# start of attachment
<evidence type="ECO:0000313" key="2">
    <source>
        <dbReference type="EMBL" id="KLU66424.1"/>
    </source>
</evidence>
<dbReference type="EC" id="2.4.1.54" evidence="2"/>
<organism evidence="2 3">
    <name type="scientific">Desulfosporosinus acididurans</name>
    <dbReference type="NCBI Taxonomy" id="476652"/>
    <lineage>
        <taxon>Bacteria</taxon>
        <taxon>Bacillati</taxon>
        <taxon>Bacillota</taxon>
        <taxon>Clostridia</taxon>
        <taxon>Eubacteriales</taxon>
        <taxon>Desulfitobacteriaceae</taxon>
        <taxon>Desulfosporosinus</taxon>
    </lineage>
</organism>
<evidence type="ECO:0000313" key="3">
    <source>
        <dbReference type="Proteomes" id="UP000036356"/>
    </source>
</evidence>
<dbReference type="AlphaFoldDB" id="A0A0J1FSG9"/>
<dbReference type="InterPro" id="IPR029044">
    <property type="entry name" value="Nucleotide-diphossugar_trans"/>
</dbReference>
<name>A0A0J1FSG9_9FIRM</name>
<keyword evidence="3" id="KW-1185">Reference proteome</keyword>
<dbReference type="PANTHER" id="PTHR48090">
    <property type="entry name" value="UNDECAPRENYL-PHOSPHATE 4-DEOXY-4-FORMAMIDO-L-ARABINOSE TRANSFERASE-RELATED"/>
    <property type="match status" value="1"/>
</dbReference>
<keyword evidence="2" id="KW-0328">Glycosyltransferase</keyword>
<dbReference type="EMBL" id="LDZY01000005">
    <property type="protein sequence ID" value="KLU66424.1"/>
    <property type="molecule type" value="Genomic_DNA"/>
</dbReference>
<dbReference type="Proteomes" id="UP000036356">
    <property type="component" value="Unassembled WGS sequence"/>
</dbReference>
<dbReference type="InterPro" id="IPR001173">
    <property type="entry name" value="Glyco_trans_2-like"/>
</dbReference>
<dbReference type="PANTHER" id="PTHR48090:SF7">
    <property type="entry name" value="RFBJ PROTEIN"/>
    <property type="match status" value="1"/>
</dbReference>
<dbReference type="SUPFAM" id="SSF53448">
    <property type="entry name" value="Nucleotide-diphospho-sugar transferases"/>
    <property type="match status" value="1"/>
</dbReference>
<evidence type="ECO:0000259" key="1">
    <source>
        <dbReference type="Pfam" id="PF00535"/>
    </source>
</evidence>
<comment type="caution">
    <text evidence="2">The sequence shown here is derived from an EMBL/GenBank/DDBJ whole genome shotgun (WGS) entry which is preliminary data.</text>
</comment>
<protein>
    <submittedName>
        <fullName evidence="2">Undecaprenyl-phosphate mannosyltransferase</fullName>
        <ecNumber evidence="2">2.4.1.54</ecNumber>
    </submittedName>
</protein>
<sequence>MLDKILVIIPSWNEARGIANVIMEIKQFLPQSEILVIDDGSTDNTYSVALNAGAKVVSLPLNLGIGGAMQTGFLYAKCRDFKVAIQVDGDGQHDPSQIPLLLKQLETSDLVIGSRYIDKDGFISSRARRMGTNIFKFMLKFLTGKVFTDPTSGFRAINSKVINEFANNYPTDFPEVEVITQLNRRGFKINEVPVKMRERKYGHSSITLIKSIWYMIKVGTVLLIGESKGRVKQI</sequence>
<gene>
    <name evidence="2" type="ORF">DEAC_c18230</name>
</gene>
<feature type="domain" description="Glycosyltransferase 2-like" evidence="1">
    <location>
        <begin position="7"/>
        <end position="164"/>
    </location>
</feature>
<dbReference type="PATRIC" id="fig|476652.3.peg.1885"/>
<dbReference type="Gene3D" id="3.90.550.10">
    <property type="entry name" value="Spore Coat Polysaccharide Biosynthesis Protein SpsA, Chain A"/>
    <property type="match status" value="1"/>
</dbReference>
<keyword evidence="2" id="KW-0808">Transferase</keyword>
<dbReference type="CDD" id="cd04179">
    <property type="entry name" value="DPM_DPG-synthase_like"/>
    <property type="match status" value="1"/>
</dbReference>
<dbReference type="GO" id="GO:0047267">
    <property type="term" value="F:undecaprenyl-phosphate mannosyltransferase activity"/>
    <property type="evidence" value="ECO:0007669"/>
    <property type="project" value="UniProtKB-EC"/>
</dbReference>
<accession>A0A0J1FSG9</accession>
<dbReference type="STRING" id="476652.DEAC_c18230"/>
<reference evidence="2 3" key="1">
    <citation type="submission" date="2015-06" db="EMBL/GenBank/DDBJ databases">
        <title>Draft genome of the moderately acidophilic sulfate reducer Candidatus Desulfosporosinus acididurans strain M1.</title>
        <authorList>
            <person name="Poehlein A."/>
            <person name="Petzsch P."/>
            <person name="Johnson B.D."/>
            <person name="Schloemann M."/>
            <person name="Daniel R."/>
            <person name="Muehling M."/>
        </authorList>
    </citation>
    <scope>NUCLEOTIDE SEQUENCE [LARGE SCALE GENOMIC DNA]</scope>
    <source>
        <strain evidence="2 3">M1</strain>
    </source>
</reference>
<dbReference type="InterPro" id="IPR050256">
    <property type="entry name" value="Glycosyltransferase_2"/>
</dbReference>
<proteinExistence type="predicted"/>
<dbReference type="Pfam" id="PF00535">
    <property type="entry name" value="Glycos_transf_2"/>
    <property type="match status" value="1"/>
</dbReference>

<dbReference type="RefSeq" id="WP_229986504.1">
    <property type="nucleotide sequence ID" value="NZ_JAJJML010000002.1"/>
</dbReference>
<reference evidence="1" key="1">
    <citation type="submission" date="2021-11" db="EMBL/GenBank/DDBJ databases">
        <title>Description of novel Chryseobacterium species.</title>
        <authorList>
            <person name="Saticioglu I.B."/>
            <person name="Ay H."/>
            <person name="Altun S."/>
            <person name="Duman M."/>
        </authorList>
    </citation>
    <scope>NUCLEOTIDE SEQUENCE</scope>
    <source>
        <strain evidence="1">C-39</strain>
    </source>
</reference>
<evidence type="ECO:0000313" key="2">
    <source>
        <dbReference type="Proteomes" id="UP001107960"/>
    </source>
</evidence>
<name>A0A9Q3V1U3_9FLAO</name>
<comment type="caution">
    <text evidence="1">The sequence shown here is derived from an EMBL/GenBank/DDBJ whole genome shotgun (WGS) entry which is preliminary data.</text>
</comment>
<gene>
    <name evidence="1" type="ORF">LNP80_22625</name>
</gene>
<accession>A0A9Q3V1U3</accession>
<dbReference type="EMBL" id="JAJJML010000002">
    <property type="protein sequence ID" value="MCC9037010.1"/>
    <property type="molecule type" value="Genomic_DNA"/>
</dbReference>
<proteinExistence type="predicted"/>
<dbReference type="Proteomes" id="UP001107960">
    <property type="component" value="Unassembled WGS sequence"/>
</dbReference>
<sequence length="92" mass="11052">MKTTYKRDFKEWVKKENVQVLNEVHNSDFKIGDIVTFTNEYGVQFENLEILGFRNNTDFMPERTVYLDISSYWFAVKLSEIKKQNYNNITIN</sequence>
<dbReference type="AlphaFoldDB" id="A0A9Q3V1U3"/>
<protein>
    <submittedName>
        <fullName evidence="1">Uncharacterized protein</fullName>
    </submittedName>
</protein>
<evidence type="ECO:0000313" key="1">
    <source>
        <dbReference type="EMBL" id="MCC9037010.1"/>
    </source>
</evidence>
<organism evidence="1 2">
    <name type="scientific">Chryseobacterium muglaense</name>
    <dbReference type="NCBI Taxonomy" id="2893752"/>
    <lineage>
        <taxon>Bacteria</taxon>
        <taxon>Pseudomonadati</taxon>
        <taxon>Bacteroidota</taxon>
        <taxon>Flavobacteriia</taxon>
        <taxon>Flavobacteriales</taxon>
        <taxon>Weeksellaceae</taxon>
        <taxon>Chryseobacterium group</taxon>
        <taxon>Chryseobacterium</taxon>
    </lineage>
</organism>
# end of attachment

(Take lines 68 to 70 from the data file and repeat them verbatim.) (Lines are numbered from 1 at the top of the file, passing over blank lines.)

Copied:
<sequence>MLDKILVIIPSWNEARGIANVIMEIKQFLPQSEILVIDDGSTDNTYSVALNAGAKVVSLPLNLGIGGAMQTGFLYAKCRDFKVAIQVDGDGQHDPSQIPLLLKQLETSDLVIGSRYIDKDGFISSRARRMGTNIFKFMLKFLTGKVFTDPTSGFRAINSKVINEFANNYPTDFPEVEVITQLNRRGFKINEVPVKMRERKYGHSSITLIKSIWYMIKVGTVLLIGESKGRVKQI</sequence>
<gene>
    <name evidence="2" type="ORF">DEAC_c18230</name>